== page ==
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Balanchine Catalogue
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Igor Stravinsky (Ragtime for Eleven Instruments, 1918)
George Balanchine
July 15, 1966, Philharmonic Hall, New York. Conductor: Richard Dufallo. (First New York City Ballet performance January 17, 1967, New York State Theater.)
Suzanne Farrell, Arthur Mitchell
Performance Type
See Also
Additional Productions

2008   Suzanne Farrell Ballet

George Balanchine
Performance Type
Concert Works/Ballet
See Also
As a young man, Balanchine frequently created, as he said, ‘informal little things,’ performed once or twice and then forgotten. Among these were compositions to music by Nicolai Medtner and to excerpts from Salome by Richard Strauss. He also remembered making ‘something new’ to Chopin (or to the ‘Chopin’ section of Schumann’s Carnaval) for a ‘soirée.’ Alexandra Danilova remembered a solo waltz dedicated to her to music Balanchine composed. She also recalled a solo for her to Scriabin (not the Étude pas de deux [30]; Danilova, p. 62), Slonimsky mentions that Balanchine choreographed dances to vocal music and poetry around 1921, and Kostrovitskaya recalled an ‘adagio with high lifts’ (music unknown) for Balanchine and Geva at the first performance of the Young Ballet (perhaps Enigma [25]; Slonimsky, pp. 48, 63). There is a possibility that Balanchine choreographed a pas de deux called Dutch Dance to the music of Grieg, but both he and Danilova thought it equally possible that this dance, which appears on the programs for London performances of the Principal Dancers of the Russian State Ballet in 1924, might have been from Albert Lortzing’s opera Zar und Zimmermann, with choreography by Pavel Petrov or Andrei Lopukhov. In published interviews, Balanchine mentioned other early works: a ballet for eight boys in the Fokine style, done while he was still a student (Dance Magazine, June 1954, p. 148), a ballet to Stravinsky’s Ragtime in 1922 (New York City Center: Playbill I:10, December 2, 1957), and concert dances to music by Schumann (Washington Post, October 12, 1980).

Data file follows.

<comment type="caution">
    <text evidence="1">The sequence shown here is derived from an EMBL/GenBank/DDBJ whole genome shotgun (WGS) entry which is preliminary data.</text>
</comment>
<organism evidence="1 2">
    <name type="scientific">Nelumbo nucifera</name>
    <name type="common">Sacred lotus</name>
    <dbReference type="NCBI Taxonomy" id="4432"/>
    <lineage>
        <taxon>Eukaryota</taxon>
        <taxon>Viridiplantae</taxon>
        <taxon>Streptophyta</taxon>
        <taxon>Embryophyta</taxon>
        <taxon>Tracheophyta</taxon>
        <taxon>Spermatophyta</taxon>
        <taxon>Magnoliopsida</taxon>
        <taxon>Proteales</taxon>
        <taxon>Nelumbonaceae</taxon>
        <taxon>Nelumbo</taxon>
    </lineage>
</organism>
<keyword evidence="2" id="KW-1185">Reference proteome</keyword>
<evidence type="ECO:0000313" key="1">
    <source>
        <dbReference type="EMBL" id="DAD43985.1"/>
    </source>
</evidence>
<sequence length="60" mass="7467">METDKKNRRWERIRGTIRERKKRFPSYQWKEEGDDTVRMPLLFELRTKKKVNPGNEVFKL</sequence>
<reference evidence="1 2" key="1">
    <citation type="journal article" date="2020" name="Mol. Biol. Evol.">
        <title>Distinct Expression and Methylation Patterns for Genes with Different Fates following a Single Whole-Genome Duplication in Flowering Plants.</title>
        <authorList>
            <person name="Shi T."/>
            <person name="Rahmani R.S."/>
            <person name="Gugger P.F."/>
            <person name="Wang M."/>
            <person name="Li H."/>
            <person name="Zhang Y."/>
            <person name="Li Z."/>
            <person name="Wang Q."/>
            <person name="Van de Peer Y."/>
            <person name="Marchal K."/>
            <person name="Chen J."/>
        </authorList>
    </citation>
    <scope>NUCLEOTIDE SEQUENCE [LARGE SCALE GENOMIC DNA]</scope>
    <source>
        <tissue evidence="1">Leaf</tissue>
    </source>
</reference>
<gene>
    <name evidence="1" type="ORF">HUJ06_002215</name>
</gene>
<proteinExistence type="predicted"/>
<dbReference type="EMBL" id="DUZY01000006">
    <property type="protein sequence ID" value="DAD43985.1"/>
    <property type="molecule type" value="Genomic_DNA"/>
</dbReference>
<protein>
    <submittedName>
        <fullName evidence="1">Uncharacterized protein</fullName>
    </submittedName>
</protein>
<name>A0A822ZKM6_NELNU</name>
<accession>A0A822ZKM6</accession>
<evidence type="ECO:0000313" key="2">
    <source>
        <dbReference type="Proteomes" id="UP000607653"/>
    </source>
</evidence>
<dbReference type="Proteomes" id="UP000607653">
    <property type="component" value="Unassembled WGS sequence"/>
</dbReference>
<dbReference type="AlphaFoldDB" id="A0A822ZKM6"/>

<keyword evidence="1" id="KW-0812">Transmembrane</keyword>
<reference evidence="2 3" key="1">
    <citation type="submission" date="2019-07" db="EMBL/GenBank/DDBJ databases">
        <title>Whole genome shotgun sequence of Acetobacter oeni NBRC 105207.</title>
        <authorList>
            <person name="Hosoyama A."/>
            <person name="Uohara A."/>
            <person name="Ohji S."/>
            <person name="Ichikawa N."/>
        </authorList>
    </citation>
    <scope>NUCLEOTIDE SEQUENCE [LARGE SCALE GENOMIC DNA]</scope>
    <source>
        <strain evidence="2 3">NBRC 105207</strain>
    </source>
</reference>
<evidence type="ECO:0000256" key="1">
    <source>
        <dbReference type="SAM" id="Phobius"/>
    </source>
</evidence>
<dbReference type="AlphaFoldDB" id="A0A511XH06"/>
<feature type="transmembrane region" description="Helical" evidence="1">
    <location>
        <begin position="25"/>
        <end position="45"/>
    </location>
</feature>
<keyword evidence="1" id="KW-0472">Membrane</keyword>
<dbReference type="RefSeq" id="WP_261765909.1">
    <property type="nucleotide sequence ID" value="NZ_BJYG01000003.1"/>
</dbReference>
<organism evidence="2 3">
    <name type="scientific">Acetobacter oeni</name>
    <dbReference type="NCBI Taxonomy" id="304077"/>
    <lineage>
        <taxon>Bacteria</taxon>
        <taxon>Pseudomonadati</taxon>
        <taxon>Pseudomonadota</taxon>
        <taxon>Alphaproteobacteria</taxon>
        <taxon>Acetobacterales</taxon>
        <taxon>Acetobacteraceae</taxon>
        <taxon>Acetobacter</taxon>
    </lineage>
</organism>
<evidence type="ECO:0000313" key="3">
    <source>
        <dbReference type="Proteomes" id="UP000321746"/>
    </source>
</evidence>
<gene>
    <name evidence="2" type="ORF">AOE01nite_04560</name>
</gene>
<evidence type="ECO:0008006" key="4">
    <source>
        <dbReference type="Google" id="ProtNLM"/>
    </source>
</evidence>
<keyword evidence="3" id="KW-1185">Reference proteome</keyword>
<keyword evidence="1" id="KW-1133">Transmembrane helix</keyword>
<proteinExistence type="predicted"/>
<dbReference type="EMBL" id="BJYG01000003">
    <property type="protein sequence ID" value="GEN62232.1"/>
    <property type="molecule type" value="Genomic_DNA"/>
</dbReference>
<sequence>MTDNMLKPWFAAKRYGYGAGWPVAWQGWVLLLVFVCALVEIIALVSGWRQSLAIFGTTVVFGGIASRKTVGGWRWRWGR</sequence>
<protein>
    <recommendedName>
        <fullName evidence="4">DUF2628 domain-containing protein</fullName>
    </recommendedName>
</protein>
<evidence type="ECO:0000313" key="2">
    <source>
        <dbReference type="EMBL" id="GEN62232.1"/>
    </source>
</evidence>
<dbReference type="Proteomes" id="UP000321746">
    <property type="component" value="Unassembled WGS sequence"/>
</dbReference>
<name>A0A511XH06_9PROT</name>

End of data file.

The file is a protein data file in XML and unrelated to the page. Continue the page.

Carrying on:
Source Notes

Full documentation of Balanchine’s activities before he left the Soviet Union in 1924 is not possible. Printed programs of official performances at the Maryinsky Theater and Imperial Theater School in St. Petersburg exist, but none have been found for the performances given by the Young Ballet; a single poster announcing the opening concert is in the Museum of the Vaganova Academy of Russian Ballet. (The Maryinsky Theater was known as the State Maryinsky Theater between 1918 and 1920 and from 1920 to 1935 as the Petrograd/Leningrad State Academic Theater for Opera and Ballet. It was then called the Kirov Theater until 1991 when it again became the Maryinsky. The Imperial Theater School was renamed the Petrograd Theater School in 1918. Today it is the Vaganova School of Russian Ballet.) Research was carried out in Russia by Elizabeth Souritz (Moscow Institute of the History of the Arts) and the late Vera Krasovskaya (St. Petersburg, State Academy of Theater Art) and by Gunhild Schüller of the Institut für Theaterwissenschaft, University of Vienna, who visited Moscow and St. Petersburg in 1981. Major printed resources consulted were the newspapers Krasnaya gazeta and Zhizn iskusstva, the periodicals Teatr and Teatr i iskusstvo, and the weeklies of the Petrograd/Leningrad State Academic Theaters (Ezhenedel’nik petrogradskikh gosudarstvenniykh akademicheskikh teatrov; Ezhenedel’nik teatrov v Leningrade). Records 1-35 are based on the research of Souritz, Krasovskaya, and Schüller, on interviews conducted with Pëtr Gusev in St. Petersburg (Poel Karp, 1980) and with Balanchine, Alexandra Danilova, and Tamara Geva in New York (Nancy Reynolds and Gunhild Schüller, 1979-81), and on material from publications cited in full in the BIBLIOGRAPHY: Balanchine’s Complete Stories of the Great Ballets, Alexandra Danilova’s Choura, Tamara Geva’s Split Seconds, I Remember Balanchine (Francis Mason, ed., containing Yuri Slonimsky’s essay ‘Balanchine: The Early Years’ and the recollections of Geva, Danilova, and Stukolkina), the Maryinsky Theater’s exhibition catalogue Vek Balanchina – The Balanchine Century, 1904-2004, Mikhail Mikhailov’s My Life in Ballet, Natalia Roslavleva’s Era of the Russian Ballet, Bernard Taper’s Balanchine: A Biography, Robert Tracy’s Balanchine’s Ballerinas, and A.E. Twysden’s Alexandra Danilova.